What's new

Article: What Works For Me

What Works For Me: Double Edge Safety Razor

This article chronicles my experience learning to use a double edge safety razor. My job (military) made me shave my face. Most of my career, I had been using multi-bladed cartridge razors. Small nicks were common, but I had just ignored it and continued shaving, not knowing that there were better options. Some days I ended up with quite a bit of cuts, but not knowing any better, I had continued to soldier on.
I started using a double edge safety razor (DESR) because several websites such as WebMD recommended it for men who have sensitive skin. This came partially as a desire to improve the look of my face, not to be vain, but because I was changing careers, becoming a therapist. The prospects of saving money and being more environmentally friendly also appealed to me.

Initial Purchase
I started of with a Van Der Hagen handle and blades. I watched several YouTube episodes about how to properly shave with a DESR. (Too bad I didn't notice this video at the beginning.) At the beginning, I was using shave gel, no brush, and no shave oil. I didn't fare well. This resulted in a lot of nicks and cuts. I still used Nivea Men Sensitive Post Shave Balm, a custom that I didn't change.
I then purchased Van Der Hagen shave oil and shave soap with a brush and started shaving with these. I saw a little bit of improvement, but not enough for me. As well, I was increasingly noticing that maybe my previous problems with shaving were technique. But I still couldn't get as close a shave as I wanted.



Chief Proraso
But then, talking to my Chief Master Sergeant at work, and another friend, I learned that it was my equipment that was causing me problems. So on their advice, I tried Feather Double Edge Blades and Astra Premium Platinum Double Edge Safety Razor Blades, and purchased Proraso Shaving Soap in a Bowl, Sensitive Skin and Proraso Pre-Shave Cream. I had to buy them online, which is sad because even in a large city, you can't find this stuff in stores. Walmart, CVS, and the local mall didn't really have anything respectable. CVS carries its own generic brand of blades and cremes, and they also carry all the Van Der Hagen equipment. But as many people, including me, discovered, Van Der Hagen blades are not good.
I had to order it through Walmart: the shave soap was delivered to the store, while the pre-shave came in by mail. While I loved Feather blades, their blades were more expensive than Astra. While Feather blades were 10% sharper and slicker than Astra, they were also twice as expensive. One of the few reasons blade cost matters is because WebMD and many other websites recommend frequent blade changes. So I bought 100 Astra blades after reading many reviews that seemed to have either Feather or Astra competing for the #1 recommendation (see below for links).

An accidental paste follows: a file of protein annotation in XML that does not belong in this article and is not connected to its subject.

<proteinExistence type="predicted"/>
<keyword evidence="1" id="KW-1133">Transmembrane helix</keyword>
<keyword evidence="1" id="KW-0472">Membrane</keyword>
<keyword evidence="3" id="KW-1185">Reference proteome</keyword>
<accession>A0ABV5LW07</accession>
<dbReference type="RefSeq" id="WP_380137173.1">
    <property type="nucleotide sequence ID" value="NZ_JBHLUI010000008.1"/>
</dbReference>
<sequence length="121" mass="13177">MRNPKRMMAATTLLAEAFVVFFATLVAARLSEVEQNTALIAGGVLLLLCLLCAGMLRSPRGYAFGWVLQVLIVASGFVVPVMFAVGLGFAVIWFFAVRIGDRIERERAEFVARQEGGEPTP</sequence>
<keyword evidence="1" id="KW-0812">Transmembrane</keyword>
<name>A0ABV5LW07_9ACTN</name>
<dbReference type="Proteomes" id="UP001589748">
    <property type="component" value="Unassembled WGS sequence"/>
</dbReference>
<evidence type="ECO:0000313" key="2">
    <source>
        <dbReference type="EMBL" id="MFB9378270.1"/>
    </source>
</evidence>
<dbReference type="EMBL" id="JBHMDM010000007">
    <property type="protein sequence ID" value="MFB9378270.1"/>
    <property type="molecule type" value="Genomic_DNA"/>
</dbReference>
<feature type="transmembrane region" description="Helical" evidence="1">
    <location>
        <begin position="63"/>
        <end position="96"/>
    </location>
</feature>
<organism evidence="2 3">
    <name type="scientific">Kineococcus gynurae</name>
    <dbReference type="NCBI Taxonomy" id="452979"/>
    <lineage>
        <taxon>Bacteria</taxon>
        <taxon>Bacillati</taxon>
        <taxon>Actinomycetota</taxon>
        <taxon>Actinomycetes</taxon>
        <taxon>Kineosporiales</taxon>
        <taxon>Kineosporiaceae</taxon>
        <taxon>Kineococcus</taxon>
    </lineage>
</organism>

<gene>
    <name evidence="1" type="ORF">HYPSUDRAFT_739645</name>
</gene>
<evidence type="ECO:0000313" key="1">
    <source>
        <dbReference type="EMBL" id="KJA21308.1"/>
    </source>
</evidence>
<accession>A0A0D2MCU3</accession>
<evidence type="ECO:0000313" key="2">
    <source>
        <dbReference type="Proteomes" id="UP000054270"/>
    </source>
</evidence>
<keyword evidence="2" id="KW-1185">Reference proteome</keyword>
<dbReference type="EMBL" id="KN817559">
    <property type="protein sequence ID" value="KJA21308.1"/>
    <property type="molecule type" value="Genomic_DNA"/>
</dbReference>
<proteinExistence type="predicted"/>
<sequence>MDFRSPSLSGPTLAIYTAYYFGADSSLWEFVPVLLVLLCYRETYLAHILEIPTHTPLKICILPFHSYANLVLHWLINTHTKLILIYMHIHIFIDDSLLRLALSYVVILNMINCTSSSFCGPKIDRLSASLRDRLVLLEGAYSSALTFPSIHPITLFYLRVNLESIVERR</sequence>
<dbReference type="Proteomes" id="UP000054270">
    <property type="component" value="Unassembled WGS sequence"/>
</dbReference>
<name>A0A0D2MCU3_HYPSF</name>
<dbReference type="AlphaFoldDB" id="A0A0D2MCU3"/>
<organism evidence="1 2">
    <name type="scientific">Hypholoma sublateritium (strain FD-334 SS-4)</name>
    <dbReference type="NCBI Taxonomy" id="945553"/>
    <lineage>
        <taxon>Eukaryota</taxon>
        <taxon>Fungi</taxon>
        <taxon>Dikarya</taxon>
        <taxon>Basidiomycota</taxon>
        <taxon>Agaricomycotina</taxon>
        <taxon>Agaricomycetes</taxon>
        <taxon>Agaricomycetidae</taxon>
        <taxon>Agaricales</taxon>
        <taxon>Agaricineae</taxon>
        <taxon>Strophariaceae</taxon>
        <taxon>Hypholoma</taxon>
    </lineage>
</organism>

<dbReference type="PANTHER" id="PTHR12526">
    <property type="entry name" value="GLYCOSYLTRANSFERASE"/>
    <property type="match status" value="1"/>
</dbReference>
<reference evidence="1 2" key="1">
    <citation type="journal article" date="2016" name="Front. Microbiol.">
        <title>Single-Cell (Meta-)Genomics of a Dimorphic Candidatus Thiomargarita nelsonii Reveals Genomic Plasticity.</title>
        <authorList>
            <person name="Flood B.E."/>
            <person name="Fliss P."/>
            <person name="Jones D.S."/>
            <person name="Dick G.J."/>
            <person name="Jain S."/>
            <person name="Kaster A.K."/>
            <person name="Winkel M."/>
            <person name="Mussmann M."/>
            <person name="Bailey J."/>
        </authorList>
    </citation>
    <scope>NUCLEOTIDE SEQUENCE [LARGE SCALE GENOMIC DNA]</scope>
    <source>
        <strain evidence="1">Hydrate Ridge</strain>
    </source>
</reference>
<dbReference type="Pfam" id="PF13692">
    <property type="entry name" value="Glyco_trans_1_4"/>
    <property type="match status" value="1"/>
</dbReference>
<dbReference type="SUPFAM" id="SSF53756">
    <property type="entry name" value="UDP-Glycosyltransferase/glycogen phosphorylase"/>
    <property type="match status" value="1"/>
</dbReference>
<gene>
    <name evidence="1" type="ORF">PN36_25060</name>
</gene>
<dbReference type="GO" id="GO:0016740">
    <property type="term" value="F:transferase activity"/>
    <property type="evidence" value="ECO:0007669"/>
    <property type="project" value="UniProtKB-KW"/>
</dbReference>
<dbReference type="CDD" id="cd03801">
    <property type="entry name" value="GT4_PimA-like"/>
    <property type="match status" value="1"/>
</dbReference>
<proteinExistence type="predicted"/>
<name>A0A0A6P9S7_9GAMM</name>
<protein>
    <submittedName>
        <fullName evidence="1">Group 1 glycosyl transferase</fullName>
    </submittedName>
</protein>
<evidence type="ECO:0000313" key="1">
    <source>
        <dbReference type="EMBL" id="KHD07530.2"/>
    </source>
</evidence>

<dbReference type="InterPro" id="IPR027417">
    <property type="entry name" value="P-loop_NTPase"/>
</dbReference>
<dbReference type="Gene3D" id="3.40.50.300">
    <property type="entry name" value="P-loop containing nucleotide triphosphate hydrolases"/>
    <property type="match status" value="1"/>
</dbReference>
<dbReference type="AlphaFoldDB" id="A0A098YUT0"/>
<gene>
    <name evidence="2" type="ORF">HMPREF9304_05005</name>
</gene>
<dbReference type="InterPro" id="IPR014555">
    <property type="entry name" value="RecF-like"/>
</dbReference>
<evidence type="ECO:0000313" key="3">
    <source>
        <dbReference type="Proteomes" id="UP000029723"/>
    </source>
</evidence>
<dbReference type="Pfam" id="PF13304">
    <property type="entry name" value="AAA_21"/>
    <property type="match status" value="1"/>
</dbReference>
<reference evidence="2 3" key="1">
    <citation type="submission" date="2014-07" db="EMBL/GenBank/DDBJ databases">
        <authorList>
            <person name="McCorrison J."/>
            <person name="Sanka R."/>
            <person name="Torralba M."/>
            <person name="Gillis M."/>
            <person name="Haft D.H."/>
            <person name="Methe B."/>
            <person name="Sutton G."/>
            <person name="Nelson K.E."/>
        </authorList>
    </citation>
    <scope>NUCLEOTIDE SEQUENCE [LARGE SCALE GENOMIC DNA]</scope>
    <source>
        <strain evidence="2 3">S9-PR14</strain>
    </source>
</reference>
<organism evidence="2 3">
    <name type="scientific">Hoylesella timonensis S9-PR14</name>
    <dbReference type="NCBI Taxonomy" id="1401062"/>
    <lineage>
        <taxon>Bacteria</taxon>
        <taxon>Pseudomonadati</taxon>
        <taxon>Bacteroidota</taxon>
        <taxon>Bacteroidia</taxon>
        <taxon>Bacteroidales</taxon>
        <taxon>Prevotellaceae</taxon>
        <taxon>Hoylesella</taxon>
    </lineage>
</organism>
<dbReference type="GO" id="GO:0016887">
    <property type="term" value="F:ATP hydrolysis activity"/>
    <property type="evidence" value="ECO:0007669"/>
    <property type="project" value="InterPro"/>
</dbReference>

Technique is the area in which I had the most to learn. I came to realize very quickly that my usual cartridge razor shaving technique was probably the majority of the reason why I struggled to not cut myself in the morning shaving. I wasn't paying attention: my mind was mostly elsewhere, sort of like when your brain learns to tie your shoes. I was also going against the grain a lot. One of the other recommendations given by sensitive skin shaving articles included not going against the grain. I struggled with that, as I prefer to have a baby-smooth face. This almost OCD tendency led me to end up with nicks, cartridge or not. So I first had to let go of the desire to have a perfectly baby-smooth face in all directions. I was causing my own irritation.
After reading many articles on how to shave with a DESR, as well as asking my wife to map my face out on paper (which didn't work because she accidentally wrote it down backwards due to the mirror effect of perspective), I realized that only with time and experience would I learn. So I began.
Slowly over time, I learned to hold the DESR properly. I learned to not push, and let the weight of the razor do the work. This was one tendency that tied in to my babyface OCD. I had to trust that it was working rather than push to "make" it work.
Then I also had to learn what angle to hold the DESR at. Websites say between 30 and 45 degrees to your face. I can't argue with that because I'm new at this. A newbie would probably think the lower the angle, the better, because the danger of nicking or cutting one's self is lower. However, I found 45 degrees to work better for me, assuming that I'm not pushing. The Van Der Hagen handle I am using works great if I have a light touch and stick to roughly 45 degrees.